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Detroit targets summers jobs for 8K young residents

Nicquel Terry Ellis
The Detroit News
The city of Detroit has kicked off the fourth year of an employment program that is set to provide jobs for more than 8,000 Detroit youth this summer.

Detroit — Mayor Mike Duggan has kicked off the fourth year of an employment program that is set to provide jobs for more than 8,000 Detroit youth this summer. 

Duggan announced Monday that for the next six weeks, participants in Grow Detroit Young Talent will be working at 526 job sites across the city getting training, work experience and professional contacts.

Jobs range from law firms to auto suppliers and construction sites.

The program has raised $11.5 million, which helps ensure that youth are paid for their work, officials say.

Duggan said the program has long-term benefits, as it supports the city’s goal of growing a talent pool that would attract more companies.

It also helps the city overcome the many challenges Detroit youth face, including crime, blight and low-performing schools, Duggan said.

“We need you right now in the city of Detroit,” Duggan said to participants who gathered at Rickman Enterprise Group in Detroit on Monday. “There are jobs and opportunities coming to our city that we haven’t seen in a long time.”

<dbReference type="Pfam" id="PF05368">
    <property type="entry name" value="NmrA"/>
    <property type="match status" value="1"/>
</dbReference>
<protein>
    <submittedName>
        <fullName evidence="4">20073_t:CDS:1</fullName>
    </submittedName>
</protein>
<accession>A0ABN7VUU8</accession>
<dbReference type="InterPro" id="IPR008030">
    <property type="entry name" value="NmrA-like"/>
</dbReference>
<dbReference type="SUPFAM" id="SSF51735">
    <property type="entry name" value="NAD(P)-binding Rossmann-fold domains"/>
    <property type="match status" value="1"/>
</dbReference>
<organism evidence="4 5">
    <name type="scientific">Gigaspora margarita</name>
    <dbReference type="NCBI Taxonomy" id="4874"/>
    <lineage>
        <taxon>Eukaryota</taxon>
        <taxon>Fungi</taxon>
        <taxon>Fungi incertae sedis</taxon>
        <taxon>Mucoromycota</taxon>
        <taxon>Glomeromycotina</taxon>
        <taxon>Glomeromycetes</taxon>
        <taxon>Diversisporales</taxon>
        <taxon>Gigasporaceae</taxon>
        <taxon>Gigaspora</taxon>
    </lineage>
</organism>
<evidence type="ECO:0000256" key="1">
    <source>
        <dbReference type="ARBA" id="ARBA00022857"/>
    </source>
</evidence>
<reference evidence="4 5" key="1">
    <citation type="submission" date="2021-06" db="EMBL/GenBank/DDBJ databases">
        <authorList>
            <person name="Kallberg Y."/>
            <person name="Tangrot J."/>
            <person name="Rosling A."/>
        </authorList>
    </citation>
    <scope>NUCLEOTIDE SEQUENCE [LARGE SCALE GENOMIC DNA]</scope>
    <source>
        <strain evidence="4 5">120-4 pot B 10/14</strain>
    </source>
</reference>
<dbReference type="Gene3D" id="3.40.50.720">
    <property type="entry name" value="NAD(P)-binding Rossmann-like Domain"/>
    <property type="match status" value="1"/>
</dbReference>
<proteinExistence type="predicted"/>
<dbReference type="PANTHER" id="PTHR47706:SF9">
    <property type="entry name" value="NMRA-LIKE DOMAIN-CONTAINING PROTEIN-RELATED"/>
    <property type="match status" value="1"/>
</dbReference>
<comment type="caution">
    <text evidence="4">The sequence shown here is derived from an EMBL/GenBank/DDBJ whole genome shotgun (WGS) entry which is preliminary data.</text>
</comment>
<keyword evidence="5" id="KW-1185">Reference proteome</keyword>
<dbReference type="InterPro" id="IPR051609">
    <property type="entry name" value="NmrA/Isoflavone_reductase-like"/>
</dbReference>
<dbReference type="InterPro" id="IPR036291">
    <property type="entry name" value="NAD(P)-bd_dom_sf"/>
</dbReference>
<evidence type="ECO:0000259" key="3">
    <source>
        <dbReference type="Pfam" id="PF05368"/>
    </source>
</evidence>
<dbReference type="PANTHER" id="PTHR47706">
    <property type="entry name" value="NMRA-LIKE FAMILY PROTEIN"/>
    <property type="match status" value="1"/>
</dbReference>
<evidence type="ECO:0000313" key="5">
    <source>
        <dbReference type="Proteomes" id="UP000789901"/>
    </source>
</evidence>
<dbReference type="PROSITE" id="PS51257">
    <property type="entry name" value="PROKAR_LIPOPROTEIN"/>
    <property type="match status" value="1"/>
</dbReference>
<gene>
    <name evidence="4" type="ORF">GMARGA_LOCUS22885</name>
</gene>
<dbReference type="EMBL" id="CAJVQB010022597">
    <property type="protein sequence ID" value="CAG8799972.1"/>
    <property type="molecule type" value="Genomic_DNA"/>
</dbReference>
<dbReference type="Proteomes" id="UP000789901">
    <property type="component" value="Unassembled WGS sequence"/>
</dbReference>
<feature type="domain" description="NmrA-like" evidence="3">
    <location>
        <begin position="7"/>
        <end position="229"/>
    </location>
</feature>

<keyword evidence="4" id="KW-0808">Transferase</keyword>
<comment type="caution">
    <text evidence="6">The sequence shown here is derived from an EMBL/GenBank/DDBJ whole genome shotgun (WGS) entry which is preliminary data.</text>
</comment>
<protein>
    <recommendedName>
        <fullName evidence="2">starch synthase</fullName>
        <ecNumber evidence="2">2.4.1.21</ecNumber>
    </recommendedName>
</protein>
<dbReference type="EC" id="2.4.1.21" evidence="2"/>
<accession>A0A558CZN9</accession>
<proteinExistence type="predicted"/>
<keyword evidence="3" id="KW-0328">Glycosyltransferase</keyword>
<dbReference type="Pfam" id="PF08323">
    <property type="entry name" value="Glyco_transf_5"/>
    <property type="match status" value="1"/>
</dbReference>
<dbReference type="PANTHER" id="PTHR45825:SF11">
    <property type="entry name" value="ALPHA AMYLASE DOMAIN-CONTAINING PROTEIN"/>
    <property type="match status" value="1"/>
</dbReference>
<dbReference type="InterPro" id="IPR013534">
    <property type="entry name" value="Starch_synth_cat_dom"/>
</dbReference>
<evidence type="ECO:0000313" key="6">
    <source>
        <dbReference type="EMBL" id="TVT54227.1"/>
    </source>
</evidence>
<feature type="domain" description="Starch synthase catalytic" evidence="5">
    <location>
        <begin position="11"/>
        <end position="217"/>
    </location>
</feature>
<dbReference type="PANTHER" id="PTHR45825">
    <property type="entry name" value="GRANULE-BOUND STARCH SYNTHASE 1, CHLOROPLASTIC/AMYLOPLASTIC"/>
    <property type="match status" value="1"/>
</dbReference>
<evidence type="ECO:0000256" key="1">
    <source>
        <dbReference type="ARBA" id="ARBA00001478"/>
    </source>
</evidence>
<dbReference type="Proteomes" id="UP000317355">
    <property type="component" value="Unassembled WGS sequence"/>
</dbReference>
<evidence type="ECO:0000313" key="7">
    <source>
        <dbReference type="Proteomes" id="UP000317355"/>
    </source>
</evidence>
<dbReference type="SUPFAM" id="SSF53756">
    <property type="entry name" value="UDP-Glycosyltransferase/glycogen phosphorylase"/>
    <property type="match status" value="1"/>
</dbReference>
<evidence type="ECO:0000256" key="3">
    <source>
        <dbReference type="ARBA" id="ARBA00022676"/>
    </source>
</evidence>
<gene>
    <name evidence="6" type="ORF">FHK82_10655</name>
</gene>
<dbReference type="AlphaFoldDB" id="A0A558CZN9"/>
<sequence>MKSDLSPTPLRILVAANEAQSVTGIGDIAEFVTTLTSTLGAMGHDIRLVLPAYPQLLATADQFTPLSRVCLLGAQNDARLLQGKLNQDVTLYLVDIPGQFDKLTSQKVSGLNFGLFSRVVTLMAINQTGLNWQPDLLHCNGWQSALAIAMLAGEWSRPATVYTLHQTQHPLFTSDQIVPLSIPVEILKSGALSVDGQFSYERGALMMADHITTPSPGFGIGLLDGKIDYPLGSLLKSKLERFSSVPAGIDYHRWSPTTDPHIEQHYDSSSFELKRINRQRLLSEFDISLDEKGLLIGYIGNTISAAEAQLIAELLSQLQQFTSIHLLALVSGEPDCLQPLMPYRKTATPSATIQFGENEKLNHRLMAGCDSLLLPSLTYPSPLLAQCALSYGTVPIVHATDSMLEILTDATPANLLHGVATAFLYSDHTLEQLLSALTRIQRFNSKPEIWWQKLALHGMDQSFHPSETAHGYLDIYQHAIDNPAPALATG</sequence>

The youth participants are ages 14-24 and typically work 20 hours a week.

Rickman Enterprise Group will host the Herman Moore Tackle Life Foundation’s jobs program where 30 youth will learn photography and image editing this summer.

Herman Moore, the Detroit Lions legend, said the program is about more than just work experience because youth learn life skills and healthy eating habits.

Moore said once the program provides the job candidates, his office interviews them and decides whether they will get an offer.

The program is “vital because it gives them an opportunity to connect with a lot of the companies and organizations that are looking to establish a pathway for them to get to those skilled jobs and not just have to deal with general labor,” Moore said.

“There is a commitment on our end to make sure we match ourselves with the youth. … We gotta make sure that we are flexible enough to also adapt to some of the things they may need to help them grow.”

Byron Brooks, 23, said the program helped him excel in his career at Be-Moor Radio where he now works at the public affairs director. He started in the program in 2014 as an intern at the Reggie McKenzie Foundation.

“Detroit is truly a gem of not just Michigan but the entire nation,” Brooks said. “But it’s oftentimes overlooked and oftentimes opportunities are given to people outside of the city.”

The Detroit Economic Growth Corp. has partnered with Grow Detroit Young Talent and will offer internships through its Motor City Match small business program. During the six-week paid internship 33 interns will be paired with 22 Motor City Match businesses in 11 Detroit neighborhoods.

“We’re thrilled to participate in this internship program and get the opportunity to work with the next generation of Detroit’s business owners,” said Sevyn Jones, owner of Skin Bar VII, in a statement. “Tapping into a network of excited, talented Detroiters is what a small business owner dreams about, and we can’t wait to welcome our new interns.”

Staff writer Candice Williams contributed.